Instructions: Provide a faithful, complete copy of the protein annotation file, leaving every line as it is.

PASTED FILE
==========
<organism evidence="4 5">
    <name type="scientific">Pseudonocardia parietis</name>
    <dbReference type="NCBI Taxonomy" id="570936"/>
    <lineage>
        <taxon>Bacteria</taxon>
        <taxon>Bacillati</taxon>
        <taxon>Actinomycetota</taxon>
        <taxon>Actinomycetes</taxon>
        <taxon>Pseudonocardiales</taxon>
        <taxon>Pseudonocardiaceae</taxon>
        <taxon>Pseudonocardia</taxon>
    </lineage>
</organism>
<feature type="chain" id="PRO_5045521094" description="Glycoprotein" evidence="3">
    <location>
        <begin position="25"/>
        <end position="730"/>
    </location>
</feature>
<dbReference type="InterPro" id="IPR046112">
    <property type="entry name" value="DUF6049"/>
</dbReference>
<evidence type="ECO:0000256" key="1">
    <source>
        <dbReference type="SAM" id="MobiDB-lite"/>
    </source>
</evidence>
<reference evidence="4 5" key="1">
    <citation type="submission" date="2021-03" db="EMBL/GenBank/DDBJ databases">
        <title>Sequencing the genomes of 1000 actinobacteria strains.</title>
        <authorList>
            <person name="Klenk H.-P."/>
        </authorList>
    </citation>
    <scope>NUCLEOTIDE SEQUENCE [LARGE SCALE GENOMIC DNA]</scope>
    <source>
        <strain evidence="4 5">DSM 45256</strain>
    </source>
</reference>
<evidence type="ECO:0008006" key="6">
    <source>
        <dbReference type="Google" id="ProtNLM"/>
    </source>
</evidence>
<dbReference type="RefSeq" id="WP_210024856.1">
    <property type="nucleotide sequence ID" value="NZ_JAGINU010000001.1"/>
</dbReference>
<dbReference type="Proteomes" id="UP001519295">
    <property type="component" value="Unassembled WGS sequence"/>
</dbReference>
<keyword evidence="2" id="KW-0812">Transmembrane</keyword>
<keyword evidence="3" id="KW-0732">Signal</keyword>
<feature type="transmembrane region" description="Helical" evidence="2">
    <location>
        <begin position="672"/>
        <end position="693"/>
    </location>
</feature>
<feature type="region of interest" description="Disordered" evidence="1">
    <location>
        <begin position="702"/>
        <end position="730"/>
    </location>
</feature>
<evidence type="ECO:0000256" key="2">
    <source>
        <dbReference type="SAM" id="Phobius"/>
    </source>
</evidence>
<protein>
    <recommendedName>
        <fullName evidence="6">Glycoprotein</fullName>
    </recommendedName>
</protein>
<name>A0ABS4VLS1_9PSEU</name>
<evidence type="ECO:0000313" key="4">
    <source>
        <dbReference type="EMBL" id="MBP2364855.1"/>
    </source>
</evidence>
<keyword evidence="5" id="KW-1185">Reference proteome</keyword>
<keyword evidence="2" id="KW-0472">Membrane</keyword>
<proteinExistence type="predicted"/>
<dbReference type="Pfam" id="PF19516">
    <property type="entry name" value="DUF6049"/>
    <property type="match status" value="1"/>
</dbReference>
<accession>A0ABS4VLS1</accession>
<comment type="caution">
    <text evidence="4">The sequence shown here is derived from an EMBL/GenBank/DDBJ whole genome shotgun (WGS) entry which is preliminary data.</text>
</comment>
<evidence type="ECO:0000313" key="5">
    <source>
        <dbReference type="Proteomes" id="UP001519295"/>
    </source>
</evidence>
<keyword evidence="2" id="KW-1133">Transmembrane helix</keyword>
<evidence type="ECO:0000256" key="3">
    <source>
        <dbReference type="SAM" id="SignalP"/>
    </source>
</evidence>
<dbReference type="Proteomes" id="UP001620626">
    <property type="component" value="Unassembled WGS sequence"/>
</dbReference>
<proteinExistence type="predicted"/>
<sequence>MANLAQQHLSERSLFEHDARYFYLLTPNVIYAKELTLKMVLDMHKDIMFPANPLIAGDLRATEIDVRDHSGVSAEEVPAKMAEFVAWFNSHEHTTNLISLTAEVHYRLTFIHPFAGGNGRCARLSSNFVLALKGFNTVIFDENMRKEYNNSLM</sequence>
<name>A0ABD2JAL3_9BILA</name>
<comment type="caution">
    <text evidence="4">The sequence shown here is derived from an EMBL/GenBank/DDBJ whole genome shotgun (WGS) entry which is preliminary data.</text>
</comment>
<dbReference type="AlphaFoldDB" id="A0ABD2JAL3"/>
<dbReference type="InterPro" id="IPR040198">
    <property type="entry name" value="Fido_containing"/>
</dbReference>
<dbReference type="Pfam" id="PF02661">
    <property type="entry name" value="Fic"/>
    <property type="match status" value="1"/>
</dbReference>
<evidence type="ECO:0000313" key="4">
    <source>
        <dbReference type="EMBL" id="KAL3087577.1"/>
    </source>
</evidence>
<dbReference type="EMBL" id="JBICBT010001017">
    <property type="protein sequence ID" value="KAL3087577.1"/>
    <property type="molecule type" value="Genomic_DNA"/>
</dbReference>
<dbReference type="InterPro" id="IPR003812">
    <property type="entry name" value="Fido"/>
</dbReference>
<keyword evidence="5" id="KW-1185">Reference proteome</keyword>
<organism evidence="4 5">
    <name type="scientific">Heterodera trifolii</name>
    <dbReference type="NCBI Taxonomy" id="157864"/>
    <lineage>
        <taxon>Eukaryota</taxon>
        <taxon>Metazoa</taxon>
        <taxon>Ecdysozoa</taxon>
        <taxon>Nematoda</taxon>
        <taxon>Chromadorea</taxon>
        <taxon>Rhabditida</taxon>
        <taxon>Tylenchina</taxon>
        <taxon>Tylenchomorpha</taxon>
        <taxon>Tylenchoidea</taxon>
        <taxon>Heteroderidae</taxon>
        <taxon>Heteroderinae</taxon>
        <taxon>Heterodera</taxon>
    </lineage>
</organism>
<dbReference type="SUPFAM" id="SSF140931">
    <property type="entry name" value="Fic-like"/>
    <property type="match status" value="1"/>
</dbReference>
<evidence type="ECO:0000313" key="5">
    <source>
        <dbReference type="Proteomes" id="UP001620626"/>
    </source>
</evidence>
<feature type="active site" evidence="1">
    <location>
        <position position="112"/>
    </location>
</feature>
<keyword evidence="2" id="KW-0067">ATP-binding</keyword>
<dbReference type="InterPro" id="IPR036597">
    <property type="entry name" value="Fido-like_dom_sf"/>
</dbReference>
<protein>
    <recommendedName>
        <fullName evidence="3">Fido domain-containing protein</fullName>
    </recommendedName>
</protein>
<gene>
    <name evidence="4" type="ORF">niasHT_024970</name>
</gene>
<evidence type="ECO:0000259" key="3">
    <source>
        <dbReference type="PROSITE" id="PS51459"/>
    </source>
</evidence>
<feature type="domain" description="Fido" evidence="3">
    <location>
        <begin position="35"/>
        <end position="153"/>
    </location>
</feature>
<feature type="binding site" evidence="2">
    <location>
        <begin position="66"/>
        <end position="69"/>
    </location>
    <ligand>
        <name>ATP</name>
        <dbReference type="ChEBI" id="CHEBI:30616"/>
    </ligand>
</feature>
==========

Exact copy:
<organism evidence="4 5">
    <name type="scientific">Pseudonocardia parietis</name>
    <dbReference type="NCBI Taxonomy" id="570936"/>
    <lineage>
        <taxon>Bacteria</taxon>
        <taxon>Bacillati</taxon>
        <taxon>Actinomycetota</taxon>
        <taxon>Actinomycetes</taxon>
        <taxon>Pseudonocardiales</taxon>
        <taxon>Pseudonocardiaceae</taxon>
        <taxon>Pseudonocardia</taxon>
    </lineage>
</organism>
<feature type="chain" id="PRO_5045521094" description="Glycoprotein" evidence="3">
    <location>
        <begin position="25"/>
        <end position="730"/>
    </location>
</feature>
<dbReference type="InterPro" id="IPR046112">
    <property type="entry name" value="DUF6049"/>
</dbReference>
<evidence type="ECO:0000256" key="1">
    <source>
        <dbReference type="SAM" id="MobiDB-lite"/>
    </source>
</evidence>
<reference evidence="4 5" key="1">
    <citation type="submission" date="2021-03" db="EMBL/GenBank/DDBJ databases">
        <title>Sequencing the genomes of 1000 actinobacteria strains.</title>
        <authorList>
            <person name="Klenk H.-P."/>
        </authorList>
    </citation>
    <scope>NUCLEOTIDE SEQUENCE [LARGE SCALE GENOMIC DNA]</scope>
    <source>
        <strain evidence="4 5">DSM 45256</strain>
    </source>
</reference>
<evidence type="ECO:0008006" key="6">
    <source>
        <dbReference type="Google" id="ProtNLM"/>
    </source>
</evidence>
<dbReference type="RefSeq" id="WP_210024856.1">
    <property type="nucleotide sequence ID" value="NZ_JAGINU010000001.1"/>
</dbReference>
<dbReference type="Proteomes" id="UP001519295">
    <property type="component" value="Unassembled WGS sequence"/>
</dbReference>
<keyword evidence="2" id="KW-0812">Transmembrane</keyword>
<keyword evidence="3" id="KW-0732">Signal</keyword>
<feature type="transmembrane region" description="Helical" evidence="2">
    <location>
        <begin position="672"/>
        <end position="693"/>
    </location>
</feature>
<feature type="region of interest" description="Disordered" evidence="1">
    <location>
        <begin position="702"/>
        <end position="730"/>
    </location>
</feature>
<evidence type="ECO:0000256" key="2">
    <source>
        <dbReference type="SAM" id="Phobius"/>
    </source>
</evidence>
<protein>
    <recommendedName>
        <fullName evidence="6">Glycoprotein</fullName>
    </recommendedName>
</protein>
<name>A0ABS4VLS1_9PSEU</name>
<evidence type="ECO:0000313" key="4">
    <source>
        <dbReference type="EMBL" id="MBP2364855.1"/>
    </source>
</evidence>
<keyword evidence="5" id="KW-1185">Reference proteome</keyword>
<keyword evidence="2" id="KW-0472">Membrane</keyword>
<proteinExistence type="predicted"/>
<dbReference type="Pfam" id="PF19516">
    <property type="entry name" value="DUF6049"/>
    <property type="match status" value="1"/>
</dbReference>
<accession>A0ABS4VLS1</accession>
<comment type="caution">
    <text evidence="4">The sequence shown here is derived from an EMBL/GenBank/DDBJ whole genome shotgun (WGS) entry which is preliminary data.</text>
</comment>
<evidence type="ECO:0000313" key="5">
    <source>
        <dbReference type="Proteomes" id="UP001519295"/>
    </source>
</evidence>
<keyword evidence="2" id="KW-1133">Transmembrane helix</keyword>
<evidence type="ECO:0000256" key="3">
    <source>
        <dbReference type="SAM" id="SignalP"/>
    </source>
</evidence>
<dbReference type="Proteomes" id="UP001620626">
    <property type="component" value="Unassembled WGS sequence"/>
</dbReference>
<proteinExistence type="predicted"/>
<sequence>MANLAQQHLSERSLFEHDARYFYLLTPNVIYAKELTLKMVLDMHKDIMFPANPLIAGDLRATEIDVRDHSGVSAEEVPAKMAEFVAWFNSHEHTTNLISLTAEVHYRLTFIHPFAGGNGRCARLSSNFVLALKGFNTVIFDENMRKEYNNSLM</sequence>
<name>A0ABD2JAL3_9BILA</name>
<comment type="caution">
    <text evidence="4">The sequence shown here is derived from an EMBL/GenBank/DDBJ whole genome shotgun (WGS) entry which is preliminary data.</text>
</comment>
<dbReference type="AlphaFoldDB" id="A0ABD2JAL3"/>
<dbReference type="InterPro" id="IPR040198">
    <property type="entry name" value="Fido_containing"/>
</dbReference>
<dbReference type="Pfam" id="PF02661">
    <property type="entry name" value="Fic"/>
    <property type="match status" value="1"/>
</dbReference>
<evidence type="ECO:0000313" key="4">
    <source>
        <dbReference type="EMBL" id="KAL3087577.1"/>
    </source>
</evidence>
<dbReference type="EMBL" id="JBICBT010001017">
    <property type="protein sequence ID" value="KAL3087577.1"/>
    <property type="molecule type" value="Genomic_DNA"/>
</dbReference>
<dbReference type="InterPro" id="IPR003812">
    <property type="entry name" value="Fido"/>
</dbReference>
<keyword evidence="5" id="KW-1185">Reference proteome</keyword>
<organism evidence="4 5">
    <name type="scientific">Heterodera trifolii</name>
    <dbReference type="NCBI Taxonomy" id="157864"/>
    <lineage>
        <taxon>Eukaryota</taxon>
        <taxon>Metazoa</taxon>
        <taxon>Ecdysozoa</taxon>
        <taxon>Nematoda</taxon>
        <taxon>Chromadorea</taxon>
        <taxon>Rhabditida</taxon>
        <taxon>Tylenchina</taxon>
        <taxon>Tylenchomorpha</taxon>
        <taxon>Tylenchoidea</taxon>
        <taxon>Heteroderidae</taxon>
        <taxon>Heteroderinae</taxon>
        <taxon>Heterodera</taxon>
    </lineage>
</organism>
<dbReference type="SUPFAM" id="SSF140931">
    <property type="entry name" value="Fic-like"/>
    <property type="match status" value="1"/>
</dbReference>
<evidence type="ECO:0000313" key="5">
    <source>
        <dbReference type="Proteomes" id="UP001620626"/>
    </source>
</evidence>
<feature type="active site" evidence="1">
    <location>
        <position position="112"/>
    </location>
</feature>
<keyword evidence="2" id="KW-0067">ATP-binding</keyword>
<dbReference type="InterPro" id="IPR036597">
    <property type="entry name" value="Fido-like_dom_sf"/>
</dbReference>
<protein>
    <recommendedName>
        <fullName evidence="3">Fido domain-containing protein</fullName>
    </recommendedName>
</protein>
<gene>
    <name evidence="4" type="ORF">niasHT_024970</name>
</gene>
<evidence type="ECO:0000259" key="3">
    <source>
        <dbReference type="PROSITE" id="PS51459"/>
    </source>
</evidence>
<feature type="domain" description="Fido" evidence="3">
    <location>
        <begin position="35"/>
        <end position="153"/>
    </location>
</feature>
<feature type="binding site" evidence="2">
    <location>
        <begin position="66"/>
        <end position="69"/>
    </location>
    <ligand>
        <name>ATP</name>
        <dbReference type="ChEBI" id="CHEBI:30616"/>
    </ligand>
</feature>